I would for sure cover my costs for what was done already, and probably throw in some extra for my time. How much you try to stick them depends on how good a customer they are I guess, which only you know. All they can do is say no. If you legitimately spent money and time and make up some paperwork, I don't see how they could argue with that much.
| 3:17 pm on Dec 8, 2009 (gmt 0)|
|All they can do is say no. |
That's exactly right. Just have a plan on where to go from there. If you're going to ask to keep a percentage other than 50%, be prepared to defend that because that figure won't have been presented to them in any fashion previously... whereas the figure of 50% was presented to them during the deposit arrangement. Just saying that if "new" figures are presented to them, it may be perceived that you're making things up on the fly.
Is this a regular customer or new?
| 5:21 pm on Dec 8, 2009 (gmt 0)|
not exactly your example, but in a retail environment selling relatively unique items ... customers would come in and put a deposit on items and then later come back saying they no longer wanted them and wanted their money back...
the cost to us was a potential lost sale of a unique item to another customer while the item was 'reserved'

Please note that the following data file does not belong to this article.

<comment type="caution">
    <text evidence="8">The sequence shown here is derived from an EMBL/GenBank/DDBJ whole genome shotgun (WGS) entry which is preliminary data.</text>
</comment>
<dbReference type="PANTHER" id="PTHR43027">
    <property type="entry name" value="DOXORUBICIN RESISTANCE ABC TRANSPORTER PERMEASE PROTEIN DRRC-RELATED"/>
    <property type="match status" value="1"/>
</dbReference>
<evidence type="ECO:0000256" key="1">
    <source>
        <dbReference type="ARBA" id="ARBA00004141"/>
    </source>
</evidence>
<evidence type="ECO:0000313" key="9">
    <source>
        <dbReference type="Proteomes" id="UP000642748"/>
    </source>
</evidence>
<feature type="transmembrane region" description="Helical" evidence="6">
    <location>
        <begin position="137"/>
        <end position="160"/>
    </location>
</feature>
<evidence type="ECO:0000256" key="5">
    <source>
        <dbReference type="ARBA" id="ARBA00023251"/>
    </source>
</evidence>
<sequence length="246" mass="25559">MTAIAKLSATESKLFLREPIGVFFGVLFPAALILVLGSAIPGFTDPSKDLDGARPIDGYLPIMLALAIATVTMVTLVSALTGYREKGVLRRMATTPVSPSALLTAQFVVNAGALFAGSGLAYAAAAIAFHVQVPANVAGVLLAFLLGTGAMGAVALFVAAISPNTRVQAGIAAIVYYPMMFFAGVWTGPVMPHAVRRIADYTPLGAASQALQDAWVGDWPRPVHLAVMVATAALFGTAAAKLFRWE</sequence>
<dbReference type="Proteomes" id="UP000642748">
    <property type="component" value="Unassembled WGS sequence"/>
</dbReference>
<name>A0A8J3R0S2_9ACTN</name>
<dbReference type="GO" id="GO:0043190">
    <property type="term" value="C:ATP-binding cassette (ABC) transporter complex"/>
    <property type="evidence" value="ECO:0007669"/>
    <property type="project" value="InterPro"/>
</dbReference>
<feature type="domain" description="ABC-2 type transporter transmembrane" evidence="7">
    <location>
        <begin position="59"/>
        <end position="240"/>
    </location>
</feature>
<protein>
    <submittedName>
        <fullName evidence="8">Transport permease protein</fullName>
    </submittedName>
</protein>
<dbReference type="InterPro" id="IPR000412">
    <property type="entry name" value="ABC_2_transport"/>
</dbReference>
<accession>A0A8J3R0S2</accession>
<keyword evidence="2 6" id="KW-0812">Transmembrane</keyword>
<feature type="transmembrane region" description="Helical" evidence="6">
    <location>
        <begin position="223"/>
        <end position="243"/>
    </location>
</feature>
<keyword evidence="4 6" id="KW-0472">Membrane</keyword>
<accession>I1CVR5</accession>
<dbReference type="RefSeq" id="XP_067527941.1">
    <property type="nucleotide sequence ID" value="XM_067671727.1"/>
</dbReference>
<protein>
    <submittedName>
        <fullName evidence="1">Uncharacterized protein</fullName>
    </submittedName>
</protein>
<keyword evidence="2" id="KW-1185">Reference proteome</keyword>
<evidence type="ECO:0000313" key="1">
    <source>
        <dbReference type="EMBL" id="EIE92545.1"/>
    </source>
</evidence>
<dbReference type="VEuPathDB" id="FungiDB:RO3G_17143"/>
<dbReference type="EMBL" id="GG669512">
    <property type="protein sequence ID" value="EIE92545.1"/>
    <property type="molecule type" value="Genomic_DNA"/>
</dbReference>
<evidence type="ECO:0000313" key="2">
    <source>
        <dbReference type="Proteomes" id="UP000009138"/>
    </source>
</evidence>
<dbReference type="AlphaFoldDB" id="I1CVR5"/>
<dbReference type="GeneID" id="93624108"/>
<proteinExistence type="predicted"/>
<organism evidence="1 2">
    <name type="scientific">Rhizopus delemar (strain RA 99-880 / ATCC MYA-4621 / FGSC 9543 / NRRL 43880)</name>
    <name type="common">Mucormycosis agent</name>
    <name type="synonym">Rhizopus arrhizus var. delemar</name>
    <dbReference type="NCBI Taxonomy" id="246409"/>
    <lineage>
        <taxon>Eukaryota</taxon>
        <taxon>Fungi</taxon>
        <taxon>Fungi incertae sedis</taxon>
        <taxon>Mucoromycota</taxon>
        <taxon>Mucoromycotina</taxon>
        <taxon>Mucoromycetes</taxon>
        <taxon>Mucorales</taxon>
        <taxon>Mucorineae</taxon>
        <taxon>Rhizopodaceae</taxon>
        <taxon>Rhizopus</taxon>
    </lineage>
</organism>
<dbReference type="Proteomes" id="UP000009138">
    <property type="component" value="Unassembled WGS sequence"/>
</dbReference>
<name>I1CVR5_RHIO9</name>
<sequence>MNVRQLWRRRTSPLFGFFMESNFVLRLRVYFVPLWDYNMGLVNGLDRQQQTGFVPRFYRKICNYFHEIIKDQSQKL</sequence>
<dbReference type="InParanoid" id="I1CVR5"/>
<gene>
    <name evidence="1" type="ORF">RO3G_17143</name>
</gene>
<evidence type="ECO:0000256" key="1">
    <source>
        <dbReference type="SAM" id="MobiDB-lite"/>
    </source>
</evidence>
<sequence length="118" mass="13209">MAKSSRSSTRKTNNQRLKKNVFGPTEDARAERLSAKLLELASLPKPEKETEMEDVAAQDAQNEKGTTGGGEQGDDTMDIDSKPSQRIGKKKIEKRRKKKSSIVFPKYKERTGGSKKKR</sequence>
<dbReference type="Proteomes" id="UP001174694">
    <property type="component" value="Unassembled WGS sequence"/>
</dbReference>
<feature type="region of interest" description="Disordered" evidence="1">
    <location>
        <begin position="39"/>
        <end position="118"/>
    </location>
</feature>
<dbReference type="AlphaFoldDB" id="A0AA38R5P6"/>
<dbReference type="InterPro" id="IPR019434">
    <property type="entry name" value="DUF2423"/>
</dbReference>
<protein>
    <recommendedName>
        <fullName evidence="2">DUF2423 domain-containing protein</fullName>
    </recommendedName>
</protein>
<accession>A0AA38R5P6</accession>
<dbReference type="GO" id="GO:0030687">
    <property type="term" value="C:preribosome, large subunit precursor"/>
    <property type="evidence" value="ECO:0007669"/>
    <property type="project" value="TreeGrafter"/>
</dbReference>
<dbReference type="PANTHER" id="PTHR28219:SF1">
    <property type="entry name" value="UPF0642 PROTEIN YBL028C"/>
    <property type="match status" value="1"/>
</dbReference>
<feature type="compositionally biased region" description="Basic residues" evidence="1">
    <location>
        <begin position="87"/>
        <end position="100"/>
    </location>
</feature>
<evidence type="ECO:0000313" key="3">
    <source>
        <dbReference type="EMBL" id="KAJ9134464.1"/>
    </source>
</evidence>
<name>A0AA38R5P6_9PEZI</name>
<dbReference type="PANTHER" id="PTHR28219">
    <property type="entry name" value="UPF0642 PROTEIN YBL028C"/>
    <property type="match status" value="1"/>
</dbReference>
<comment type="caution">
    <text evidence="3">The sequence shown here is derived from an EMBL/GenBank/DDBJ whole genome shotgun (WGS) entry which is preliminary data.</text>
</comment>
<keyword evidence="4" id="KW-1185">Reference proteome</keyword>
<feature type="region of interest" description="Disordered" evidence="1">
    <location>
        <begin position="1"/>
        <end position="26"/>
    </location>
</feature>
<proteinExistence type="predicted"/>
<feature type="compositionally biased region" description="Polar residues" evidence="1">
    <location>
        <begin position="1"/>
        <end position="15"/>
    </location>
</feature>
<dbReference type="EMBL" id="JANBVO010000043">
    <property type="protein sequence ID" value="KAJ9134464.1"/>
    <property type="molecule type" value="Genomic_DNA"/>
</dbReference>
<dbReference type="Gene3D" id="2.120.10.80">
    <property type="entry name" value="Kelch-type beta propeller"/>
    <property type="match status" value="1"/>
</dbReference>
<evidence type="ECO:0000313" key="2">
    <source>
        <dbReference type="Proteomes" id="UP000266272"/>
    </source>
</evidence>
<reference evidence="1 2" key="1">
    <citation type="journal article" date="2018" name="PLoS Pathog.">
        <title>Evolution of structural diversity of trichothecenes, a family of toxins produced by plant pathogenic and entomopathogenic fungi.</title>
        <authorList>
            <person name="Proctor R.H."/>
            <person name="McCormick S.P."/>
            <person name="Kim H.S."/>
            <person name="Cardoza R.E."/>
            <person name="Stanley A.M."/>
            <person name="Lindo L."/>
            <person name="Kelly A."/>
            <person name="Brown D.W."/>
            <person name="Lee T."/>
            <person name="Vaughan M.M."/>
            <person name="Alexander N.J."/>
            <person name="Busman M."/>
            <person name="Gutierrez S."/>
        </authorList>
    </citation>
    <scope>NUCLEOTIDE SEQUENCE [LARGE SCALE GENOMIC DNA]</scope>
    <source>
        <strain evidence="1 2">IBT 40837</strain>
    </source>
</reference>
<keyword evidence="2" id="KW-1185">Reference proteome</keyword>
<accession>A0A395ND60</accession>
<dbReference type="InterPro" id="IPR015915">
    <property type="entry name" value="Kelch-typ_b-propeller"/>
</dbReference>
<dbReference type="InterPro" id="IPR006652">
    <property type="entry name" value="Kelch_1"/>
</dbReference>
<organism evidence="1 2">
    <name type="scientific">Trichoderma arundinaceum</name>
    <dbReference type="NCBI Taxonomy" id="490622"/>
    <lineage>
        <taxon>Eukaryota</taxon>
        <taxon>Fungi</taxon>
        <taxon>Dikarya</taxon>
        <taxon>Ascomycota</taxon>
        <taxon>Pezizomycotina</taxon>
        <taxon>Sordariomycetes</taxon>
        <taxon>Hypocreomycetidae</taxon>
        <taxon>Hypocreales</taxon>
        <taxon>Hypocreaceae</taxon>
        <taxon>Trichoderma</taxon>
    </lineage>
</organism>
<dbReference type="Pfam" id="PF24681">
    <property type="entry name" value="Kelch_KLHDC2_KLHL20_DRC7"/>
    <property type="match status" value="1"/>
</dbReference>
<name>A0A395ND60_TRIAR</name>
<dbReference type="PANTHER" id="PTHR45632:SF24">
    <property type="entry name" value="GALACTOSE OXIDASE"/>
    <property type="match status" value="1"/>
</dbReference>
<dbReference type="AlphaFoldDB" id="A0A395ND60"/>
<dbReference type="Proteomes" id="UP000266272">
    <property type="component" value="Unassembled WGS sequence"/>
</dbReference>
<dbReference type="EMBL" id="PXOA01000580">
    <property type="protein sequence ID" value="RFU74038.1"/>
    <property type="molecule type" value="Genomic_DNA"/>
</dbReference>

so we changed it from a 'deposit' to reserve an item, to a 'reservation' fee, this reservation fee would be deducted from the cost of the item when the customer returned to complete the purchase.
on the receipt we gave for the reservation fee, it clearly stated, that the payment was a fee to reserve an item until a certain date, after which time the item would be available for general sale again, but that on no account would the reservation fee be refunded.
after we started doing this we had virtually no problems with customers wanting refunds on deposits.
in your situation i wouldn't give any refund, or at least hold out for that, you did all the preparitory work and you had an agreement with them to produce the items, why give a refund, you also allocated factory time to produce their items, it's irrelevant that they pulled out, these are all costs you incurred.
| 11:26 pm on Dec 8, 2009 (gmt 0)|
I suppose I could list the hourly salary of everyone who was involved in the process and match a reasonable amount of time for each task, documenting each email and spec sheet made as a written record and submitting this to them as proof of not a full refund. This would make the refund a more accurate figure that does not reflect actual construction time, if indeed the 50% deposit included that in the first place.
After the calculation I can determine how much of the deposit they should get back, or if they actually owe more then the deposit. I also feel that the time it takes to do all this research is also deductible from the deposit amount.
Just as a side note, the deal will go through after all. The process was so drawn out that a new entity came in who had not communicated with other parties involved first.
| 11:52 pm on Dec 8, 2009 (gmt 0)|
|Just as a side note, the deal will go through after all. |
Absolutely great to hear. Keep plugging away on refining that new policy though.